The man wanted a wheelbarrow, but since his wife did more gardening than he did, would a garden cart be a better choice? Beth led him to the carts, showed him something within his price range. Someone came through the store entrance.

"I don't know," the man hesitated. "It's not very well built."

"I'm afraid if you want something better, it'll cost more." Beth showed him the next step up which had a more solid construction. Her eyes flicked around the store. And skidded to a stop when she saw Matt.

The Stetson was in his hand, and he was headed in her direction. The grim determination on his face had her heart skittering for some place to hide.

She moved to the other side of the man, showed him another garden cart.

"This one's too heavy," the man said, going back to the second model. "Does it come with a warranty?"

"Uh..." Beth snapped her eyes back to the cart, struggled for composure. "I'm sorry, what was the question?"

"Beth," Matt beelined down the aisle, "we need to talk."

"Does this one have a warranty?" The man pulled on the handle, turned it over to inspect the bottom.

"Yes, I think--"

"Beth--"

"Not now, Matt. Yes, I believe there's a twelve month warranty on this model."

Matt huffed out a sigh, shifted his weight from one booted foot to the other, then back again. When she dared to meet his gaze, she shuddered inwardly at the intensity she saw flashing from those dark eyes.

"Does it come in any other colors?"

"Excuse me?"

"The garden cart. Any other colors than black?"

"No, I'm sorry. Black is all there is." Beth refused to look at Matt. It simply wasn't safe.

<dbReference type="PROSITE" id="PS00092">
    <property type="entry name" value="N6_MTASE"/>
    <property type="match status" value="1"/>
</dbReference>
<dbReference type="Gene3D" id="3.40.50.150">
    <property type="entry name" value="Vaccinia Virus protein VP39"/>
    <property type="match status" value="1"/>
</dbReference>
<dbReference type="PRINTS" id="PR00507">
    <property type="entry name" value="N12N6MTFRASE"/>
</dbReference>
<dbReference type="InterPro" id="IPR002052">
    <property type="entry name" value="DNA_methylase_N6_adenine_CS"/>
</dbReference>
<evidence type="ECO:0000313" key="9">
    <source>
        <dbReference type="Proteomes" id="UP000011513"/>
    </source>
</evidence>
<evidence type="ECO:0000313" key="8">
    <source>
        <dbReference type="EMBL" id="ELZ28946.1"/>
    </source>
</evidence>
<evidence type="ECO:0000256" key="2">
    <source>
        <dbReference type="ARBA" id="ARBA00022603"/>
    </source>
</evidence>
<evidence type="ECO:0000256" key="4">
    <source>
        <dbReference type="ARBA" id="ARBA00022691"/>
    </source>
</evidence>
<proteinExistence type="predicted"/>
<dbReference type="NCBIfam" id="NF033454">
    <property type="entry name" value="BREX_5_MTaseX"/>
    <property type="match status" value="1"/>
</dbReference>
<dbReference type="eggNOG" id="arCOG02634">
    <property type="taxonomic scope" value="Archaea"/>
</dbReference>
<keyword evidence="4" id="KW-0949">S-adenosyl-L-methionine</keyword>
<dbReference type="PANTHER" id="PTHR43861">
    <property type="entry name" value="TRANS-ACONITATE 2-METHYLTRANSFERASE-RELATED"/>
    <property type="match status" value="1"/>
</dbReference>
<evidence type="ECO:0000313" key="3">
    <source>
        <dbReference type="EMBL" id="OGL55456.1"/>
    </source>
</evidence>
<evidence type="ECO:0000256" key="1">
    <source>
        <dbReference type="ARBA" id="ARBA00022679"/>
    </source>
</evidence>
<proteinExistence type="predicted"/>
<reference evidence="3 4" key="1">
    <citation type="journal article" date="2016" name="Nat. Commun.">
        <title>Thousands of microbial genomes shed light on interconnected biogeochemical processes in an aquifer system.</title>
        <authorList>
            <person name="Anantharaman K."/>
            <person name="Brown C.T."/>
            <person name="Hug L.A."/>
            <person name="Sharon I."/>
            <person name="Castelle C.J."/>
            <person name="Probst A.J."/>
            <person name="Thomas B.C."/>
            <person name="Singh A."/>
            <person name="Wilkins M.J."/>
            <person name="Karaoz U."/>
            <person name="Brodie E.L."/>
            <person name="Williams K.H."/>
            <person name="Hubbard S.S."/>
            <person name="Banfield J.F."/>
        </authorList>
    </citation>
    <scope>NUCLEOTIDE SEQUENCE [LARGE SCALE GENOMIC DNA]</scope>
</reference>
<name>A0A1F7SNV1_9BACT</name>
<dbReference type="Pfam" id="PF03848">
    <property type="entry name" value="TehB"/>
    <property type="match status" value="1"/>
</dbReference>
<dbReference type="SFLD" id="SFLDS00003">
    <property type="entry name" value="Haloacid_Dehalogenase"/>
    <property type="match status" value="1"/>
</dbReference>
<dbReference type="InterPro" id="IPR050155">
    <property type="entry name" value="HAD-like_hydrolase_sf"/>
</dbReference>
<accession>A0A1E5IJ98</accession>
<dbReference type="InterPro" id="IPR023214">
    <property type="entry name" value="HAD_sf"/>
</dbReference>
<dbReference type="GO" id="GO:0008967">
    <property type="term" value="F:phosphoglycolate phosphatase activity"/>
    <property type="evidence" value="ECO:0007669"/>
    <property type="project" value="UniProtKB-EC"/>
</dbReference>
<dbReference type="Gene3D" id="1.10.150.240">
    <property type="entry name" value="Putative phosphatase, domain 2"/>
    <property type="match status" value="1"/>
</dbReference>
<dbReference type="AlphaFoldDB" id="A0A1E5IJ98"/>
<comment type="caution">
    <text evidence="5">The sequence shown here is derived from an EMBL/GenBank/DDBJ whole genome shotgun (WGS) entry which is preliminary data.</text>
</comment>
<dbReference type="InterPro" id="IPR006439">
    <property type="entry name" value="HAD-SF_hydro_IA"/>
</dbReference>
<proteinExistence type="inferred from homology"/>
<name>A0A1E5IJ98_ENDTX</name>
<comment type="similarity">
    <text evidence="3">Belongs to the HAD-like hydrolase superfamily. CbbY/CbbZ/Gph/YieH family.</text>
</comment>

"I guess this one will do." The man sighed, nodded, then hoisted the cart upright. "Do you have any shovels?"

"Yes, follow me--"

"Beth." Matt pressed closer, and the man backed off with his garden cart, obviously having gotten the message, and ducked down the next aisle.

She placed her hands on her hips, shot a look at Matt. "That wasn't necessary."

"It was," Matt insisted. "He was in the way."

"He's a customer. He's supposed to be in the way."

"I have to talk to you."

"Talk to me later. I'm busy."

He surged forward, kissed her until her back knocked against the display rack. She pushed him away, heard him struggle to catch his breath as they stared at each other.

"Matt, go home."

"I need to talk to you, Beth. Please."

The struggling desperation in Matt's voice made her knees weak. Morning stubble darkened his jaw, gave him a rugged look that only added to the danger straining between them like binding wire about to snap.

"I have to tell you something." He took a step forward, stopped when she tried to move away. "You aren't going to like this."

"Then don't say it." Beth turned to see the man in the next aisle watching them. He resumed his shopping, and Beth could hear the squeak of the garden cart as it was pushed to the checkout.

"Beth, could we go into your office?"

"I don't think so." Beth shoved the lock of hair from her eyes, swore she'd hack it off the first chance she got. "If you have something you want to say, then please get it over with. I have work to do."

A sigh erupted from Matt. "Do you have to be so stubborn?"

"I am not stubborn. I'm dedicated."

"You're dedicated, all right. To a cold grave, and a man gone for four years."

"Don't say that. You've got no right."

Hurt shot into his eyes. His jaw clenched, and she began to regret her words.

He looked away, then turned back to her with a strong undercurrent of force in his gaze. "The office. Please."